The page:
The four separate fluid chambers of water system 52 are connected respectively to hot and cold fluid sources 54, 56. Heat is added to the system at heat exchanger 54 and removed from the system at heat exchanger 56. Flow of the fluid through the system is controlled by pumps 58 driven by shaft 38 and the flow is regulated by valves operating within chambers 18.

Looking now at that chamber 18 and its associated reservoir system 52 which is nearest to the heat adding heat exchanger 54, it may be seen that the fluid reservoirs H1 and H2 are on opposing sides of the reservoir system 52. In order for fluid to flow from H1 to H2 the opposing valves 60, 61 must move in concert to admit flow through chamber 18. Flow from the cold fluid enters the chamber C6 and, in order for the cold fluid to flow through chamber 18 the opposing valves 62, 63 must be simultaneously opened to allow the cold fluid to exit through chamber C7.

Following the designations from H1 through H7 and conversly from C1 through C7, the flow of the hot and cold fluids respectively may be traced through the system. Of course, the pumps could be dispensed with altogether if separate hot and cold sources were available under pressure or movable by gravity.

FIG. 3 is a typical work diagram for a Nitinol alloy and particularly shows the net work per cycle in foot pounds per cubic inch of a particular nickel-titanium alloy designated as 55-Nitinol which merely means that the alloy contains 55% nickel and the remainder essentially titanium. The diagram was derived by stretching a strip of Nitinol at just under 110 F (TTR=110-130 F) in a tensile testing machine while having the machine simultaneously and automatically draw a load vs. elongation curve AB. The load was removed and the strip heated to just above 130 F, which caused it to "remember" to return to A. Then the strip at 130 F was loaded until it stretched to E and automatically drew AE. (Of course, unloading it now caused it to go to F with a permanent stretch of AF). From these curves the useful work pathway may be deduced. Since a useful pathway must leave no permanent stretch or deformation such as AF, which would damage the machine, the necessary pathway of a cycle is therefore ABCDA. The net work available from a cycle may be calculated from the area bounded by ABCDA and expressed as ft.-lbs./in.3. It is also obvious why a load-limiting device to avoid exceeding DC is necessary. Any force or torque limiting device, such as by friction, magnetic or hydraulic slippage may be used.

When using liquids, it has been calculated that entering hot liquid supplies should be 210 F so that when the liquid floods the element, which is at 180 F, the resultant average temperature will be the desired 195 F. Likewise, the entering cold fluid supply should be 90 F so that when it floods the element which is at 120 F, the resultant average temperature will be the desired 105 F. The quantity of water to be used at these temperatures is thus determined by the quantity of heat necessary to raise or lower the temperature of the element the specified number of degrees plus that required for the latent heat of transformation.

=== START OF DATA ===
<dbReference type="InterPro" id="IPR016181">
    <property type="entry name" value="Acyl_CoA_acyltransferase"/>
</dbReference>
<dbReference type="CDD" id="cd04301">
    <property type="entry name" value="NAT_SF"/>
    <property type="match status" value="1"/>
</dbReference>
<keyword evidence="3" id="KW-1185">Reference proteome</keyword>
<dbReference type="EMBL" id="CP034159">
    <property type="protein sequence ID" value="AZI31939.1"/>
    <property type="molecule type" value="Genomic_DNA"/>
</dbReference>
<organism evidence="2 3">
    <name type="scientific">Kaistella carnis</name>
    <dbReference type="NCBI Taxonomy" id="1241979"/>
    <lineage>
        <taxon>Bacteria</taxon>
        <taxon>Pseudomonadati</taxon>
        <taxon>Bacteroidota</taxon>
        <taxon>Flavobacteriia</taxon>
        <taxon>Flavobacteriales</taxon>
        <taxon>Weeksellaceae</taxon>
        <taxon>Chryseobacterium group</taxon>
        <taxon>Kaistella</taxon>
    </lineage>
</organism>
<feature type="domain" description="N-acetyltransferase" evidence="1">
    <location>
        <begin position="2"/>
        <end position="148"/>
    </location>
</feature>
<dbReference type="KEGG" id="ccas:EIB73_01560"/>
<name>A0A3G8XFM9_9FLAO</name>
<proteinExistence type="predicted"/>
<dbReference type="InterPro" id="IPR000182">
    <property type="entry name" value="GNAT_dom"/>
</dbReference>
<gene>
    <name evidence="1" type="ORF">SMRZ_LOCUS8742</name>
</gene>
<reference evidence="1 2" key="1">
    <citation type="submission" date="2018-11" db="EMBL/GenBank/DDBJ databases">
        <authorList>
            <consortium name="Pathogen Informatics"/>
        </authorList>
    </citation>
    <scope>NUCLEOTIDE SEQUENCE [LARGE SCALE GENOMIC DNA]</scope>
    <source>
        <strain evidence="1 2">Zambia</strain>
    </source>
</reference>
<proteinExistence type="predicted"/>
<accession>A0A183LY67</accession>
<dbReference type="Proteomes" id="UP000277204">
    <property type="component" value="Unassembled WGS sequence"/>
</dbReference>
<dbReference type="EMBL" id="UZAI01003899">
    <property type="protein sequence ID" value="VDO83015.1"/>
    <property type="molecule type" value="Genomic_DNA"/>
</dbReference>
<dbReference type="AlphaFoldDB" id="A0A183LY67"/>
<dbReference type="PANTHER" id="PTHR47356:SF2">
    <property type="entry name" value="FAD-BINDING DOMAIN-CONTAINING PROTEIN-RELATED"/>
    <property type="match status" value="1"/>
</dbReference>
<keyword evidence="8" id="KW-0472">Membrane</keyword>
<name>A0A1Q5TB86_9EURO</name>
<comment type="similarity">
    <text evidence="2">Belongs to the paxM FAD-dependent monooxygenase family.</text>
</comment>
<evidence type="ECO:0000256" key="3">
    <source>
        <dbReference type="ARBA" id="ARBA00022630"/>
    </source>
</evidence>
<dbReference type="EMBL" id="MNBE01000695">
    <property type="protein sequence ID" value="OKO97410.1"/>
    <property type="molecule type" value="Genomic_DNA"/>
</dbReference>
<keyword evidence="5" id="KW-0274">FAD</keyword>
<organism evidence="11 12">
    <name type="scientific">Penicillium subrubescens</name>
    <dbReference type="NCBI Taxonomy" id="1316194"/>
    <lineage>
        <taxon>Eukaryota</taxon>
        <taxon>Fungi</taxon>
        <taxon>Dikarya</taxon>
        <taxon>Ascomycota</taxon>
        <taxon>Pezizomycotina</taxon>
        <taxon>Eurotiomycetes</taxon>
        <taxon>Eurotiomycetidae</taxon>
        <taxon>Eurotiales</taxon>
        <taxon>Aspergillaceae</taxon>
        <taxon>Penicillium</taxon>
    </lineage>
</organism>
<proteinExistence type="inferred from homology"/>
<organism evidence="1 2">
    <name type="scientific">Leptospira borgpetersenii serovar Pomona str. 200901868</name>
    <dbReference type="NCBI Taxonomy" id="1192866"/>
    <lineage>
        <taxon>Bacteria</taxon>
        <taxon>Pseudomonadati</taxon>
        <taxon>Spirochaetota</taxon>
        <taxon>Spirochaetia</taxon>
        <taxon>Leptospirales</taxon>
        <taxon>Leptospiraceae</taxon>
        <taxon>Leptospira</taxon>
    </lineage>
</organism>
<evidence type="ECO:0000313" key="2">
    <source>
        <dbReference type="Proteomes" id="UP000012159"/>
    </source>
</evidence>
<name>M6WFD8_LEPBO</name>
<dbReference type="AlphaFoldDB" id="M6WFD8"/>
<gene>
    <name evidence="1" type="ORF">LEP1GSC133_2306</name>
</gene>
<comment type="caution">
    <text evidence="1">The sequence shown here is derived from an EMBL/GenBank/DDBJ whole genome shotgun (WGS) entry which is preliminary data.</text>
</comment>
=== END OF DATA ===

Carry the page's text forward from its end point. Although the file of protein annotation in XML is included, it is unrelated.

In operation, hot water at 210 F is supplied from heat source 54 to reservoir H1, emptied into chamber 18 when the valve opens, and again emptied into reservoir H2 (lower) when the stroke is completed and the lower valve opens. The pump transfers the water from lower to upper H2 (next chamber) and hot water thus flows through the series of H reservoirs to H7 and thence to the cooler 56 where its temperature is reduced from 120 F to 90 F. Thereafter the water from 56 becomes the cooling or heat abstracting water that passes through the system in reverse from C1 to C7. After the C7 reservoir the cooling water passes again through heat source 54 to renew the cycle by raising the water temperature from 180 F to 210 F in the heater. The whole system of chambers, reservoirs, pumps, and tubing should, of course, be well-insulated to keep heat losses low.

An engine of this type can operate quite efficiently on hot liquids and at temperature levels that are impractical for other heat engines which usually employ gas or vapor at high pressures and temperatures. The memory engine is quiet, safe and cheap to construct and operate. It can use non-polluting, low-temperature heat sources. There is no special demand for high-temperature strength in materials to withstand high pressures in this engine as is the case for other heat engines capable of these efficiencies. Another most important advantage is that the Nitinol elements can operate a brackish or salt water with negligible corrosion, thus making it ideal for use with geothermal sources.

Obviously many modifications and variations of the present invention may be made in the light of the teachings of the above disclosure. It is therefore to be understood that, within the scope of the appended claims, the invention may be practiced otherwise than specifically described.

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Referenced by
Citing PatentFiling datePublication dateApplicantTitle
US4257231 *Sep 25, 1979Mar 24, 1981Banks Ridgway MHeat engine
US4281513 *Apr 6, 1979Aug 4, 1981Johnson Alfred DField effect memory alloy heat engine
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Classifications
U.S. Classification60/527
International ClassificationF03G7/06
Cooperative ClassificationF03G7/065, H01H2061/0122
European ClassificationF03G7/06B